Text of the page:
Snowballing economic pain hitting home
What had been a political exercise in using intentional pain against innocent citizens to score party-points has now fully devolved into an economic conundrum as we turn the Great Recession into something more closely approximating a second Great Depression.
Don’t forget that a recession is what happens when your neighbor loses his job; a depression is what happens when you lose yours.
With 400,000 unpaid direct furloughs in the greater Washington, Maryland, Virginia economic region, the federal shutdown's impact is hugely magnified, as private sector contractors associated with these positions, as well as support functionaries, fall like dominos.
Department of Defense contracts remain unfunded; the Departments of Agriculture and Health and Human Services, and the Food and Drug Administration workers sit idle; and Veteran Administration Hospitals turn away patients. As the associated salmonella outbreak enlarges, consumers have become paranoid.
The people are now clutching their money as consumers, withholding payment of bills, and deferring capital purchases, even ones that are necessities. Consumer debt is spiking as compared with cash purchases, and the average American has but $200 credit card “open to buy” limit available as economic buffer.
I know this as a professional retail manager currently touring Maryland and Virginia locations for a power retailer in the big box business. I speak to hundreds of sales pros and customers in a single day. My personal polling is in “real time.”
On a larger scale, businesses do not trust the unmanageable and bloated federal government to equitably solve our long term economic woes, and this also kills recovery, let alone needed growth.
As former Office of Management and Budget Administrator Sally Katzen opined in The Washington Post on Sunday:
“No business would tolerate the uncertainty and needless costs imposed by a shutdown. And though federal employees probably will, eventually, be paid for their lost work, millions of dollars were wasted in planning for this shutdown and will be incurred for starting back up. Questions remain about what happens to work in process, time and schedule commitments and orderly planning.”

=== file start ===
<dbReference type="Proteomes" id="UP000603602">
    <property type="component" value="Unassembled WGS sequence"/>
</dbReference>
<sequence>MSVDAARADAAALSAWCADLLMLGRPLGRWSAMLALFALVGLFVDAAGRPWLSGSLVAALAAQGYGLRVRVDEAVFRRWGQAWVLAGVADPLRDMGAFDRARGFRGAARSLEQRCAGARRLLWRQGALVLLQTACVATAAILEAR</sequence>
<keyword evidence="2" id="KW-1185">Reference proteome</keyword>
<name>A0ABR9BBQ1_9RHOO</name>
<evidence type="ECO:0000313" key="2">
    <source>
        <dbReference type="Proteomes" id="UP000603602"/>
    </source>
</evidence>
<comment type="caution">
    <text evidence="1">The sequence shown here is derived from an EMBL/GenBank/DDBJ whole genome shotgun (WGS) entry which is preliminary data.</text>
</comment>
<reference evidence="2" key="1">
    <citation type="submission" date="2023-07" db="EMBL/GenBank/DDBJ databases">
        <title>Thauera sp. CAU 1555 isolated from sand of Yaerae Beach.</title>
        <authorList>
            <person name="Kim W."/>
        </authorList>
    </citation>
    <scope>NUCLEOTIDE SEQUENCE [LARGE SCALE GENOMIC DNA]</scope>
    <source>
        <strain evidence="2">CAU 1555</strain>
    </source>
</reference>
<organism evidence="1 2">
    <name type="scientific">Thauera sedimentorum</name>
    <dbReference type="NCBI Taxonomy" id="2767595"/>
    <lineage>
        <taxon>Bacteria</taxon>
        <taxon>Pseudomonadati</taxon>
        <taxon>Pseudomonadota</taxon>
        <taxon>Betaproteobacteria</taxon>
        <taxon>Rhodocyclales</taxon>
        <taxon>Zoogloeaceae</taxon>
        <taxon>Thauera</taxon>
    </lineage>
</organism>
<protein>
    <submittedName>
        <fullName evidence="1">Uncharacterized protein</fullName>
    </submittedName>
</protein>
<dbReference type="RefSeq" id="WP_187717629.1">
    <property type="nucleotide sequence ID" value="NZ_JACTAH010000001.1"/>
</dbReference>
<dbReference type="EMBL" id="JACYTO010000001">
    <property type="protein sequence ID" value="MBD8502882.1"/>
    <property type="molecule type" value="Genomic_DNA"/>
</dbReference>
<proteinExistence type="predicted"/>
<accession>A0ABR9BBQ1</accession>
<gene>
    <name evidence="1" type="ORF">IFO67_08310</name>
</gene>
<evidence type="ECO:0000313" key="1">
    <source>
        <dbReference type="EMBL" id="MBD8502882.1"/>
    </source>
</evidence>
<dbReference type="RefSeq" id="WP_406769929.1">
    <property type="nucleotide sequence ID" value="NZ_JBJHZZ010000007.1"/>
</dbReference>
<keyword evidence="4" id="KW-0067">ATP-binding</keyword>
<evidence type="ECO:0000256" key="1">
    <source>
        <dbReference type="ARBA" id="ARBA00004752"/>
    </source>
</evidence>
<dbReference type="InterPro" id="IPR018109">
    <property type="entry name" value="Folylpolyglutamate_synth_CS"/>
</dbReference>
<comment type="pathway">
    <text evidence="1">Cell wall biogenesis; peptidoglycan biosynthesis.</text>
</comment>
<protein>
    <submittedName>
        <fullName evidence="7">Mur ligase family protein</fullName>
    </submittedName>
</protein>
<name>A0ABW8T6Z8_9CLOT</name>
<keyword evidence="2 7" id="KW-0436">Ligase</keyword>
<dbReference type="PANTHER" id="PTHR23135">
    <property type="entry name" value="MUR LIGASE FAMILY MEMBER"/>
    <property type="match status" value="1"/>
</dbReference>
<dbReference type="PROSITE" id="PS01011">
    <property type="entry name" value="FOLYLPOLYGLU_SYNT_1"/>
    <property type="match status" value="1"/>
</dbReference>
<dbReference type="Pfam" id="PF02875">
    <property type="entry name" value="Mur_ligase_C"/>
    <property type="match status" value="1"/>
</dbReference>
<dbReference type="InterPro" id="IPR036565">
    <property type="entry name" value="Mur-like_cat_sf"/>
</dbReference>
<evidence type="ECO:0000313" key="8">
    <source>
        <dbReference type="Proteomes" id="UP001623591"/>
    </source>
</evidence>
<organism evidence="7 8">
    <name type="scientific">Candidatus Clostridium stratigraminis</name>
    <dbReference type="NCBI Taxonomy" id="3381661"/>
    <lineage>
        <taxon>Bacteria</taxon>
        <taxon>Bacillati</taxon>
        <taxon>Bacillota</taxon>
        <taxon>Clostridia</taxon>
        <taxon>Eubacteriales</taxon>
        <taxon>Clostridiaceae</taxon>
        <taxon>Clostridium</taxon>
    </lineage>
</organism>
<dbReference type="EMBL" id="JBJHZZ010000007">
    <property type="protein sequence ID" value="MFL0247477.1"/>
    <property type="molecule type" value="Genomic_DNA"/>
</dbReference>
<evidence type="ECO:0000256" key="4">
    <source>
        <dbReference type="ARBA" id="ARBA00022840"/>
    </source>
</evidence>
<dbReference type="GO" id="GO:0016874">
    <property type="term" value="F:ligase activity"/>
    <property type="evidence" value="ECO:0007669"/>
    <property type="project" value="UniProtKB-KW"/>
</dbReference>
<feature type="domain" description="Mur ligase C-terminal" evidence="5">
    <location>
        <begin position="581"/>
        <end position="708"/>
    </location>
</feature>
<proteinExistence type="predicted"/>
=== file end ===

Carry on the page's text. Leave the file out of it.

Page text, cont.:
Just as this is no way to run a business, it is no way to run a government.”
First a “sequestration” was invented to harmfully chop out spending – as opposed to managing it – and now a series of self-imposed legislative and financial deadlines loom in a form that has decimated consumer confidence. Lawmakers in both branches of government, all jockeying for advantage, could learn a lot from the first law of medicine, “First do no harm.”
Tragically, the people who represent us have missed the point of the Hippocratic Oath above, and are inseminating the population with Obamacare in a simultaneous effort.
And, as we mistakenly combine healthcare reform with budget deals, the worst is yet to come.
Wait until the banks feel enough pain – because of defaults to obligations – to begin to make the cost of borrowing more expensive for consumers, and see the terrible impact on consumer spending that will certainly cause. The service sector, most heavily comprising our economy, will wag the dog to a bloody pulp.
The people are angry, the people are hurting, and the people living paycheck-to-paycheck are at the edge. This will continue to ripple upwards. Good news is that despite national polling distractions, I hear both parties getting a deserved piece of the joint blame, and know this will result in voting out incumbents on both sides in 2014, and I suspect we will gut leadership in Congress. This, of course is the best form of “term limits.”
It is heartening for me to frequently now hear, “I’m not a [Democrat/Republican] any more, I’m an independent voter.
‘Bout time we began to think!